Since the files in a multifile databank have block references back and forth it means that all files in a multifile databank have a strong bond. It is, for example, not possible to replace one of the files. If this is done inadvertently the system will detect this and will give error message “One of the files for databank <%> does not match the other files in databank file set”, with error code -16264.

For multifile databanks there exist two sets of commands which may at first appear similar. They are:






The first command, ADD FILE, is used on a live system when the databank is accessible and we want to concurrently add a new file to the multifile set.

The second command, ADD FILENAME, is used when the data dictionary is out of date. If, for example, a backup has two files that we want to bring back. But if we have dropped one of the files since the backup, then in this case the data dictionary only has information about a single file. ADD FILENAME adds the file to the data dictionary.

So ADD FILE creates a new multi-file in a healthy system. ADD FILENAME is a data dictionary operation only, and is used to correct situations when we want to add existing files to a databank.

The corresponding DROP operations are also available.






The first command, DROP FILE, is used on a live system to migrate the data away from the file and then remove the file from the file system and the data dictionary.

The second command, DROP FILENAME, is used when the data dictionary is out of date. If, for example, a backup has a singe file that we want to bring back. But if we have added a file since the backup, then in this case the data dictionary has two files. DROP FILENAME removes the filename from the data dictionary.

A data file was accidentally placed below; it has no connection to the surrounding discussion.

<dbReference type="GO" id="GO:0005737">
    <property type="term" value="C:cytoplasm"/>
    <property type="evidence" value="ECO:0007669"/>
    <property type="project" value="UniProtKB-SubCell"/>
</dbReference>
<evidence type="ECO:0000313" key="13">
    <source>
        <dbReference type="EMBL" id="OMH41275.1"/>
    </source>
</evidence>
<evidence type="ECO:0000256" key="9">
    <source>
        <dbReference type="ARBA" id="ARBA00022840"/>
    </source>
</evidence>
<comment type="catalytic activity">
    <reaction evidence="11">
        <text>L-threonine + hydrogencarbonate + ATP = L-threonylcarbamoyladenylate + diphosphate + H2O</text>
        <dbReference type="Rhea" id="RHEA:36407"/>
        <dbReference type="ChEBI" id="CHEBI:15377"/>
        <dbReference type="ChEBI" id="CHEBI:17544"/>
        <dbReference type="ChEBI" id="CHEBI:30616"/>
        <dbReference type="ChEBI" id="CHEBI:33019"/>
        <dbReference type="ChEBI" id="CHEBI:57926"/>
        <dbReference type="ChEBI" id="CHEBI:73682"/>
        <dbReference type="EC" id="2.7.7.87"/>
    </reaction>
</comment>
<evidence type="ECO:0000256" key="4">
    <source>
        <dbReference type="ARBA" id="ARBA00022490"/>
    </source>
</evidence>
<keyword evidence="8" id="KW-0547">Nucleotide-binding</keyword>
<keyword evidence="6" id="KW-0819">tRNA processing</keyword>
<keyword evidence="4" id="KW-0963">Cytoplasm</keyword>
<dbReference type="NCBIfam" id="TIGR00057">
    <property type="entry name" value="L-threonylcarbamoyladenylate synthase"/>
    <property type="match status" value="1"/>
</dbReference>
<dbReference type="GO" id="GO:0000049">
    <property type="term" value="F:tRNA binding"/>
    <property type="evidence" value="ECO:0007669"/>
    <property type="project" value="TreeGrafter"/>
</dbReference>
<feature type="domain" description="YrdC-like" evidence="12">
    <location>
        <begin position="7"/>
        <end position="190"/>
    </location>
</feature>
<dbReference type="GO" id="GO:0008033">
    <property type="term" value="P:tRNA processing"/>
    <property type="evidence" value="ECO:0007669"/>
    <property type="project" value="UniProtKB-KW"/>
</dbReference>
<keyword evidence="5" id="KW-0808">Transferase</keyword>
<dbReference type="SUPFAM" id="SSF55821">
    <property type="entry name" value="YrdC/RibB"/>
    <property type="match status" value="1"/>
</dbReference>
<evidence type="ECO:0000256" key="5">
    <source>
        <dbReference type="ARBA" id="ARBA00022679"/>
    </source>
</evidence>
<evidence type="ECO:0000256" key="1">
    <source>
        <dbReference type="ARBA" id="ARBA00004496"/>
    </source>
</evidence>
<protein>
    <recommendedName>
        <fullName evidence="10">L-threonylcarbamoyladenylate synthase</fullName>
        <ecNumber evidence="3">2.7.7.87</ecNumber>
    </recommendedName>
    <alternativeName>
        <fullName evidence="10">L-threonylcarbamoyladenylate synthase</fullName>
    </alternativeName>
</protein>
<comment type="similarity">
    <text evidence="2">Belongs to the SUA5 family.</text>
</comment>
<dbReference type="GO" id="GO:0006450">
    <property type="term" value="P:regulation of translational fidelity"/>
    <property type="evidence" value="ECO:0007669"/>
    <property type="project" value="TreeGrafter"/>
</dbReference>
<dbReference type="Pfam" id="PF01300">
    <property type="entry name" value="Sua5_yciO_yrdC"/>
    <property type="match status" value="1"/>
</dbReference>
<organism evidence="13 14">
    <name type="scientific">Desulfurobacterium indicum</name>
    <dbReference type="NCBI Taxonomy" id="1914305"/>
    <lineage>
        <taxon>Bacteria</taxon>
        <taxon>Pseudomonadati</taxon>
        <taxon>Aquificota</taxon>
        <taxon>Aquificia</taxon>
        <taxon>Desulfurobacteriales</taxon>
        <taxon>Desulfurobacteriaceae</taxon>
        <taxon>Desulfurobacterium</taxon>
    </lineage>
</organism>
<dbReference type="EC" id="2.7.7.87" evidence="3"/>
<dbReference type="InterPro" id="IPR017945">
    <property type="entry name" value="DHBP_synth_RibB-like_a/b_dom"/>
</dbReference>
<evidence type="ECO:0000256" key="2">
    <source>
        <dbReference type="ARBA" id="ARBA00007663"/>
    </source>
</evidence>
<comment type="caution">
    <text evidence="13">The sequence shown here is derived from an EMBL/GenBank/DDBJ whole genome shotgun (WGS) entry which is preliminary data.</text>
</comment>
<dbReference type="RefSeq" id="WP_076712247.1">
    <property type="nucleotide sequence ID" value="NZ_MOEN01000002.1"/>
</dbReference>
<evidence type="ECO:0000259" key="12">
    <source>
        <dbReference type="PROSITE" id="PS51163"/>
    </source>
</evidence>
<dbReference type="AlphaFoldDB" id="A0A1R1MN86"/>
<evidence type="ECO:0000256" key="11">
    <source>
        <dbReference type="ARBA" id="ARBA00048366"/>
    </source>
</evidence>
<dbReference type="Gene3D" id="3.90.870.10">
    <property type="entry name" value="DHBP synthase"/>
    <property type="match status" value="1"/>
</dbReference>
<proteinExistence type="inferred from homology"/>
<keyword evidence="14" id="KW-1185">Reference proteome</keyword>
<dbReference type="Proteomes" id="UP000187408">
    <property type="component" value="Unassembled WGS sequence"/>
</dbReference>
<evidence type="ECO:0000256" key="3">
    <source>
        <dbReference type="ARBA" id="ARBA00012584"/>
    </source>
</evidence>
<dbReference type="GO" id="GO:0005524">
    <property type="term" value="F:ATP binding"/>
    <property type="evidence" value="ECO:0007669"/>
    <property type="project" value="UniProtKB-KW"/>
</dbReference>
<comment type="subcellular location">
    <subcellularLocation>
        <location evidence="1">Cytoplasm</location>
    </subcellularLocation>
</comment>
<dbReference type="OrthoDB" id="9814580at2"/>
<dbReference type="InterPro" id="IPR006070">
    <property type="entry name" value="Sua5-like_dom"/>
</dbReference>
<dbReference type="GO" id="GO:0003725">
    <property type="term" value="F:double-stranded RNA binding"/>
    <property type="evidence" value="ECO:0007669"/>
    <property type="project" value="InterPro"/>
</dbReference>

So DROP FILE removes a file from a multifile databank in a healthy system. DROP FILENAME is a data dictionary operation only, and is used to correct situations when we want to remove references to files that no longer exists.

It can be noted that we want the data dictionary to have the correct number of files in the correct location. Each backup file may be placed in any of the locations pointed to by the data dictionary. I.e. copying file a1 to location /dev2/dbfiles/xx, and file b1 to location /dev1/dbs/yy works just as well as copying a1 to /dev1/dbs/yy, and b1 to /dev2/dbfiles/xx. I.e. the system will sort out the actual contents as long as the files belong together. (In this example, the data dictionary file names are /dev1/dbs/yy and /dev2/dbfiles/xx for the databank.)

To be able to use the ALTER DATABANK commands the database server must be up and running. This means that all the system databanks must be available. Since the system databanks, except for SYSDB, may also consist of several files we must have a way to handle these. Any errors for the system databanks are handled with the batch SQL utility (bsql). When running bsql you will be guided along for each system databank in turn. It allows ALTER and DROP FILENAME operations to be performed. In addition, the databanks may be recreated from scratch or in some cases by reinitializing existing files. For these operations to be allowed you must log in as SYSADM. Some cases are covered in the later scenarios below.

Multifile scenarios

Here we describe a number of possible scenarios that may occur for multifile databanks.

Scenario 1

Let us assume you have a multifile databank with two files, each on its own disk. Let us also assume you have the same number of backup files.